In Depth

Instant Opinion: secret government Covid contracts are ‘heaping misery on Britain’

Your guide to the best columns and commentary on Wednesday 21 October

The Week’s daily round-up highlights the five best opinion pieces from across the British and international media, with excerpts from each.

1. George Monbiot in The Guardian

on handing services to corporate executives

The government’s secretive Covid contracts are heaping misery on Britain

“If you are not incandescent with rage, you haven’t grasped the scale of what has been done to us. The new surge in the coronavirus, and the restrictions and local lockdowns it has triggered, are caused in large part by the catastrophic failure of the test-and-trace system. Its £12bn budget has been blown, as those in charge of it have failed to drive the infection rate below the critical threshold. Their failure was baked in, caused by the government’s ideological commitment to the private sector. This commitment had three impacts: money that could have saved lives has been diverted into corporate profits; inexperienced consultants and executives have been appointed over the heads of qualified public servants; instead of responsive local systems, the government has created a centralised monster.”

2. Yasmin Alibhai-Brown in The i

on the danger faced by Auntie

Our BBC is under existential threat from right-wing, Trumpian tactics

“I rail often against the BBC’s decisions and behaviours, its record on diversity and equality, fees paid to stars, its unsustainable commitment to balance and impartiality, its trembling fear of tabloids. But I still love and respect this great institution and fear it may not survive. The novelist Nick Hornby wrote this recently: ‘Heaven help the politicians who try to cut anything anywhere in the NHS. I would like to think that the BBC’s service, its calm intelligence and dedication to our health and our ability to cope with what 2020 has thrown at us, might make it similarly untouchable.’ The illiberal elites in power are gunning for the broadcaster, to paralyse, then finish it off. Without the BBC, Britishness will be soulless, heartless and mindless. Is that what you want?”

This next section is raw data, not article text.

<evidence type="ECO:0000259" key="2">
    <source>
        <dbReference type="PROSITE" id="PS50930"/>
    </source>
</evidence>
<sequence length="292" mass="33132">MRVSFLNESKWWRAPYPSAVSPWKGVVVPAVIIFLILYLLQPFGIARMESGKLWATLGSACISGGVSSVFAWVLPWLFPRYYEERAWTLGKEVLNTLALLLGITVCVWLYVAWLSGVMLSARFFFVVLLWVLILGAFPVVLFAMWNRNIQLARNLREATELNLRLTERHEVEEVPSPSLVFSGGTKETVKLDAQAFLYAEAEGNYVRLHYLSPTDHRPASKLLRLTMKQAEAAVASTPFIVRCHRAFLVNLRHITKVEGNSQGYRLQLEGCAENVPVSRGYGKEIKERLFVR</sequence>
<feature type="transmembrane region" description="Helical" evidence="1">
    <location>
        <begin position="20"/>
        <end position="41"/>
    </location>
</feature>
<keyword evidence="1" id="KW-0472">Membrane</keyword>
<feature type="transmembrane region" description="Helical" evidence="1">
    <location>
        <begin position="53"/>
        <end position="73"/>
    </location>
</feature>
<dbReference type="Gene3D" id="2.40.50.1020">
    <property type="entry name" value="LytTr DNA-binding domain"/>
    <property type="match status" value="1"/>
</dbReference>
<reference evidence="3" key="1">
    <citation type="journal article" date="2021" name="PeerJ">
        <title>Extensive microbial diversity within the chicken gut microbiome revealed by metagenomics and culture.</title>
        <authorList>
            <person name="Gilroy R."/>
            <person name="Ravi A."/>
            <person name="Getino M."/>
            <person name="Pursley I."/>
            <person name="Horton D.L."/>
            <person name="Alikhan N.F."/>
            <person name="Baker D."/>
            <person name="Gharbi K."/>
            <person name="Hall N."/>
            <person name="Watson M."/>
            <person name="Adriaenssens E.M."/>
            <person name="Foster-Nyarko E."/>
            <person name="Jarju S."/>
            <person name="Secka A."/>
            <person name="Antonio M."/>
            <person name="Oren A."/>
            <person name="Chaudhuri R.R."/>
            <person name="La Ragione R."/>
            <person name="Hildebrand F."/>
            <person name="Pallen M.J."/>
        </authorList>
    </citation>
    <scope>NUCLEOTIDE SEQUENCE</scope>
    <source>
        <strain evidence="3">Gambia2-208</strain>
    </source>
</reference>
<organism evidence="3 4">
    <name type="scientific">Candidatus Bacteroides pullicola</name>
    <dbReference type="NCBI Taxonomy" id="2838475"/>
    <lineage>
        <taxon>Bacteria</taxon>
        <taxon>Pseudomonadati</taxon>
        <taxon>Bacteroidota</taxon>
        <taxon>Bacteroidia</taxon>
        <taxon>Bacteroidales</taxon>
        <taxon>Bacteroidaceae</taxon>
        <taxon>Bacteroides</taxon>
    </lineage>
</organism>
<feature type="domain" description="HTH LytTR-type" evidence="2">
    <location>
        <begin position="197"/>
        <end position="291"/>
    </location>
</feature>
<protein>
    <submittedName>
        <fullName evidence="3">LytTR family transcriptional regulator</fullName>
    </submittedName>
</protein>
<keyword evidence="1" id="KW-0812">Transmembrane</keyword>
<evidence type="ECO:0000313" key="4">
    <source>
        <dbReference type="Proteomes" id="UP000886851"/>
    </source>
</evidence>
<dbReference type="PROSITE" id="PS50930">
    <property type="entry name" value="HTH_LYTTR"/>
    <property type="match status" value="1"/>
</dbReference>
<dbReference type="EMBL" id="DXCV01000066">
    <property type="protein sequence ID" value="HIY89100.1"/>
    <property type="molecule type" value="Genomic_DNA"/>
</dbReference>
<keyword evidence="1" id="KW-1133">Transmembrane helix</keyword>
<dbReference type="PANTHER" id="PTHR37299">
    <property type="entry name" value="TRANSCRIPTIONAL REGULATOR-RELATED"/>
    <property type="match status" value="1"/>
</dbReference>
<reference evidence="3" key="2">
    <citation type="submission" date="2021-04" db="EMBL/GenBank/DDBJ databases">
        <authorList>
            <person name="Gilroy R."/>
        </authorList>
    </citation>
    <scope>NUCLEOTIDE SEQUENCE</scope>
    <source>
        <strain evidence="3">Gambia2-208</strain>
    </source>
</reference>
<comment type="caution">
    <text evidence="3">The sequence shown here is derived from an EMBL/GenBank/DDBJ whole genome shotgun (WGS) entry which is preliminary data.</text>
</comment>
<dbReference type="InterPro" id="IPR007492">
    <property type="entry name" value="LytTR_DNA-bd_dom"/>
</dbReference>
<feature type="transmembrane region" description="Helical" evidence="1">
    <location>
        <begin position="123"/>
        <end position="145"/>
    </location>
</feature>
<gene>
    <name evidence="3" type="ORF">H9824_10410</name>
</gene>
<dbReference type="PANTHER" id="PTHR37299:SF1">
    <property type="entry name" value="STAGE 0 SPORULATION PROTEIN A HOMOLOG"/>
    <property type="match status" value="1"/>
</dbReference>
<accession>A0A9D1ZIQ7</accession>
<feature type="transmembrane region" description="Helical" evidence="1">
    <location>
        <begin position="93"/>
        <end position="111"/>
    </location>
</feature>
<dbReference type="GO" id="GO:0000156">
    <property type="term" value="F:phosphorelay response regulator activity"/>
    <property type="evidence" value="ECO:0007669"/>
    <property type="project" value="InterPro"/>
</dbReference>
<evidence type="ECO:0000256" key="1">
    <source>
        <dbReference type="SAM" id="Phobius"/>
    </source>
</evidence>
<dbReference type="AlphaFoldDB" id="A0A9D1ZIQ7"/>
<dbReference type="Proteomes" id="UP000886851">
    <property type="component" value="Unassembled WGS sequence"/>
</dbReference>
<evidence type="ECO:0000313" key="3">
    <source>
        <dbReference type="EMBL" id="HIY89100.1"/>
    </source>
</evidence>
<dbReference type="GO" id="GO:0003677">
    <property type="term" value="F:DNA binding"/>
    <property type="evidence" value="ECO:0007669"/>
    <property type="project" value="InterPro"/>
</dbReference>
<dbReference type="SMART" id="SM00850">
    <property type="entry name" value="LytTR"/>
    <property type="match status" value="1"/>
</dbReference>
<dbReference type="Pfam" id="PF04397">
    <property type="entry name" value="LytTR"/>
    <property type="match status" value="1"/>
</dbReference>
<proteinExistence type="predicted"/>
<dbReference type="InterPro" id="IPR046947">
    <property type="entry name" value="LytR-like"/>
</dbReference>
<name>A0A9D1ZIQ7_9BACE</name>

3. The editorial board of USA Today

on its first ever presidential endorsement

Elect Joe Biden. Reject Donald Trump.

“Biden is well positioned to repair the wreckage Trump has made of the federal government, from the foreign service to the science agencies Trump has tried to politicize. As vice president in the Obama administration, Biden played a central role in the last economic recovery and is equipped to handle another one... This extraordinary moment in the history of our nation requires an extraordinary response. With his plans, his personnel picks, his experience and his humanity, Joe Biden can help lead the United States out of this morass and into the future. Your vote can help make that happen.”

4. Ann Olivarius on HuffPost

on failures to prosecute rape 

Sexting Has Nothing To Do With Consent

“Receiving an intimate picture doesn’t magically render someone incapable of rape, just like sending it doesn’t render someone unrapable. Not too long ago (until 2003) we similarly struggled with legally understanding that when a woman said ‘I do’ it didn’t mean she said ‘I always will’. It used to be legal for men to rape their wives, too. As someone who’s fought non-consensual image sharing right from the start, I couldn’t be happier to see that the new CPS guidelines state that sending an intimate picture isn’t a blanket consent to sex or anything else. The law does not see it necessary to make that explicit in other contexts. If I wire you five pounds I don’t give you permission to empty my bank account. If I invite you in for a cup of tea, I don’t invite you to raid my pantry or burn my house down. It’s time we applied the same simple principle of consent to sex.”

5. Robin Abcarian in the Los Angeles Times

on unlearned lessons

Jeffrey Toobin’s alleged indecent Zoom exposure shows some men have learned nothing from #MeToo

“Some people will always be willing to minimize bad male behavior: ‘Not sure someone getting caught doing something almost everyone does should be a national story,’ wrote a male reporter for Vox, in a tweet that has since been removed. (But seriously, does ‘almost everyone’ masturbate on Zoom calls?) Another male writer tweeted that the reaction to Toobin’s situation should be ‘empathy, politeness & forgiveness… rather than punitive mockery.’ Oh come on now. Maybe we’d feel that way if the offender was an adolescent boy. But a 60-year-old man? So what will become of Jeffrey Toobin? My guess is he will take himself off to some sort of treatment for compulsive behavior, resurface after the election and live to Zoom another day.”

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